To push the point further, either there can be no truly unconditional election, because salvation, and therefore election, is conditional on the cross, or the cross becomes irrelevant, ineffectual and merely symbolic.

When it comes right down to it, though, I believe that every passage on election in the Bible can be read and understood in the light of the concept of corporate election. It is not necessary to consign, or have God consign, anyone to hell without any hope of redemption or access to appeal.

Take Care

Wednesday, 10 August 2011

Oh Wait... This Is Our Own Country We're Destroying!

A couple of interesting perspectives on the current stupidity being demonstrated in the riots in Great Britain.

From Malcolm Muggeridge, via Here...
...whereas other civilizations have been brought down by attacks of barbarians from without, ours had the unique distinction of training its own destroyers at its own educational institutions, and then providing them with facilities for propagating their destructive ideology far and wide, all at the public expense. Thus did Western Man decide to abolish himself...
...blowing the trumpet that brought the walls of his own city tumbling down, and having convinced himself that he was too numerous, laboured with pill and scalpel and syringe to make himself fewer. Until at last, having educated himself into imbecility, and polluted and drugged himself into stupefaction, he keeled over–a weary, battered old brontosaurus–and became extinct.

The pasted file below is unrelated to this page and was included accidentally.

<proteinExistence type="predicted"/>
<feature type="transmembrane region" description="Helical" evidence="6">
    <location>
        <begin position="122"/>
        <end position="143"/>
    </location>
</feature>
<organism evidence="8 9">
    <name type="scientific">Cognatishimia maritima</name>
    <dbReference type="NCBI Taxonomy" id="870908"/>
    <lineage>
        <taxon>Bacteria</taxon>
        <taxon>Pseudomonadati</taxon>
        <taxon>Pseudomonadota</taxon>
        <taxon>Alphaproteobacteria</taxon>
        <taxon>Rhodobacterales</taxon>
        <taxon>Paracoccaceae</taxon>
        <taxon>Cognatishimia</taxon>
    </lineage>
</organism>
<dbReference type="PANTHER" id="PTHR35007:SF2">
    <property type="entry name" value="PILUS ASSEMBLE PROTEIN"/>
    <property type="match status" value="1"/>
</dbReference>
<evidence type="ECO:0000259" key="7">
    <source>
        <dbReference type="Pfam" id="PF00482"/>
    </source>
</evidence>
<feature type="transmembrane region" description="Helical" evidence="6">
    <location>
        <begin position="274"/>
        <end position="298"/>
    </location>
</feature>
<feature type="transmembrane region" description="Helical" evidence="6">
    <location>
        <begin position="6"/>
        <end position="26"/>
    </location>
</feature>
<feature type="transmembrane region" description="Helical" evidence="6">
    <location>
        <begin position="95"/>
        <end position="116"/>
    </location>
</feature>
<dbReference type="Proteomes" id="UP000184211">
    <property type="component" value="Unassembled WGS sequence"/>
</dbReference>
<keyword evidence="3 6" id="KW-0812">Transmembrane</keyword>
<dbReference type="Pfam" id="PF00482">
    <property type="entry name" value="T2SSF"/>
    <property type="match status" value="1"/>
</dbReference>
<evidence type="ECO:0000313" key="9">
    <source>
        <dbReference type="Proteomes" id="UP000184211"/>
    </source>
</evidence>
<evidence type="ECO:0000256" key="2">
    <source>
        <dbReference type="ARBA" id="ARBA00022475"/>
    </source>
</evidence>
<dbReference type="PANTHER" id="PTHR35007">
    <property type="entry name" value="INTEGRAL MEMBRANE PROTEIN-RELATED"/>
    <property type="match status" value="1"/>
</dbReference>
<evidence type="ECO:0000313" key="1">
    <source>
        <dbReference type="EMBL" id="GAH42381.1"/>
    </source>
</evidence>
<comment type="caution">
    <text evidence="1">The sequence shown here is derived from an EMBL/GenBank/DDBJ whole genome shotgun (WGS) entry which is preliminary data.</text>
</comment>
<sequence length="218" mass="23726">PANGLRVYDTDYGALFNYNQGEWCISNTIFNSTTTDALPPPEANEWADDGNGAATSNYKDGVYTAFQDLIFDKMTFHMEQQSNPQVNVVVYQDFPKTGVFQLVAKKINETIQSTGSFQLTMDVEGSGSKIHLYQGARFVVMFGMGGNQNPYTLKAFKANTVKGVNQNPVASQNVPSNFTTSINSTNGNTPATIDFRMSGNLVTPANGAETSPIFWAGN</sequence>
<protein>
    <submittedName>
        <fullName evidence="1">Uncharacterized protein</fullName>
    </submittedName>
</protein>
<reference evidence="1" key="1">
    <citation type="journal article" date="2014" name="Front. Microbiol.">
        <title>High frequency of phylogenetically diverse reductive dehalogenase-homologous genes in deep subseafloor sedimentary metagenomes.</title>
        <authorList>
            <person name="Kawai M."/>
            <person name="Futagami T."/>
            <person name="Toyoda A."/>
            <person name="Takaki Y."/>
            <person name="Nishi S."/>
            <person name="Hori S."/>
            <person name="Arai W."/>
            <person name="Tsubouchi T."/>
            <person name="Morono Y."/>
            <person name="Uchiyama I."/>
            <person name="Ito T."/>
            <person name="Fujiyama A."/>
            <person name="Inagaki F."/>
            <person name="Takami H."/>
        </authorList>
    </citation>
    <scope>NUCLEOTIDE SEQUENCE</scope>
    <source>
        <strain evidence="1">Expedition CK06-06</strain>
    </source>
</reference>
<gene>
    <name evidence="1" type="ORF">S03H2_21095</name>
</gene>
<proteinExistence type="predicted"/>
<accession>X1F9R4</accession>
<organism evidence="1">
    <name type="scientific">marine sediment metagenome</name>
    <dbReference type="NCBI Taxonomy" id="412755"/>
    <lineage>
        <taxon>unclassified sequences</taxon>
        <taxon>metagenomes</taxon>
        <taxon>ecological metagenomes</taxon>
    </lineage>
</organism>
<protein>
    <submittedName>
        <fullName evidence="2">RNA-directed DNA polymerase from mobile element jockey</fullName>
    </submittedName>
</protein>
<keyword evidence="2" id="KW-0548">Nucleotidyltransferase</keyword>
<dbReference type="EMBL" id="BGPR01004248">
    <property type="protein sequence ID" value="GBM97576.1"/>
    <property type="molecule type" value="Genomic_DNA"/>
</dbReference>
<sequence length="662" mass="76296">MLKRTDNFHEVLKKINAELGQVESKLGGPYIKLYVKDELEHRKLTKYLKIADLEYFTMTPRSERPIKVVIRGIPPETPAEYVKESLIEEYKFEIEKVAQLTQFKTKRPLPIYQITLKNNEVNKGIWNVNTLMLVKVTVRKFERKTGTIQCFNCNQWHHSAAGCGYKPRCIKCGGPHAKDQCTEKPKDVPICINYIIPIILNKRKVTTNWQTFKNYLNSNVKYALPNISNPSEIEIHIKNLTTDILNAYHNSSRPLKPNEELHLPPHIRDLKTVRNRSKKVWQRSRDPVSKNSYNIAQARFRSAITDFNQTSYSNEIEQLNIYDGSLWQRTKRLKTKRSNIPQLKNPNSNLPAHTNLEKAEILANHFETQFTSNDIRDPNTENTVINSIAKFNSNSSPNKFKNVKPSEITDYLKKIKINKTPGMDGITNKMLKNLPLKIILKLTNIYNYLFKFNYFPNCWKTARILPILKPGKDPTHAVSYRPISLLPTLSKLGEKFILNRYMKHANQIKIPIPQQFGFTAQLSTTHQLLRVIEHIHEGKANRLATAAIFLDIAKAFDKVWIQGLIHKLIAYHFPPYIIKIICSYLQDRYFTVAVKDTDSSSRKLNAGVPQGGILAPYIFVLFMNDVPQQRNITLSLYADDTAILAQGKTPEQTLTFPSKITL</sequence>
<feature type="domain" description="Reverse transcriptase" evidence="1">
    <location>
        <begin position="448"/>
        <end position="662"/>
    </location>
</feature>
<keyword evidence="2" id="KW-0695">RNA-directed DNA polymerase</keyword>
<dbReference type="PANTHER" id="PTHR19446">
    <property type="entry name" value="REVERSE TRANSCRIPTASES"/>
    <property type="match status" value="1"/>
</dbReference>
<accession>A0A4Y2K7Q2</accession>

And from Here...
The ferocious criminality exhibited by an uncomfortably large section of the English population during the current riots has not surprised me in the least.
To have spotted it required no great perspicacity...
...rather, it took a peculiar cowardly blindness, one regularly displayed by the British intelligentsia and political class, not to see it and not to realize its significance. There is nothing that an intellectual less likes to change than his mind, or a politician his policy.

A population thinks (because it has often been told so by intellectuals and the political class) that it is entitled to a high standard of consumption, irrespective of its personal efforts; and therefore it regards the fact that it does not receive that high standard, by comparison with the rest of society, as a sign of injustice. It believes itself deprived (because it has often been told so by intellectuals and the political class), even though each member of it has received an education costing $80,000, toward which neither he nor—quite likely—any member of his family has made much of a contribution; indeed, he may well have lived his entire life at others’ expense, such that every mouthful of food he has ever eaten, every shirt he has ever worn, every television he has ever watched, has been provided by others. Even if he were to recognize this, he would not be grateful, for dependency does not promote gratitude.

The picture I have of these types of people is of someone out in the middle of a lake in a wooden boat. They have a handgun with them, and as they are seated in the boat, they angle the gun downward and commence shooting holes in the bottom of the boat. They seem either to be unaware of the consequences of their actions, or they are quite conscious of them and do them anyway. In any case, they endanger not only themselves, but everyone in the boat with them.

Take Care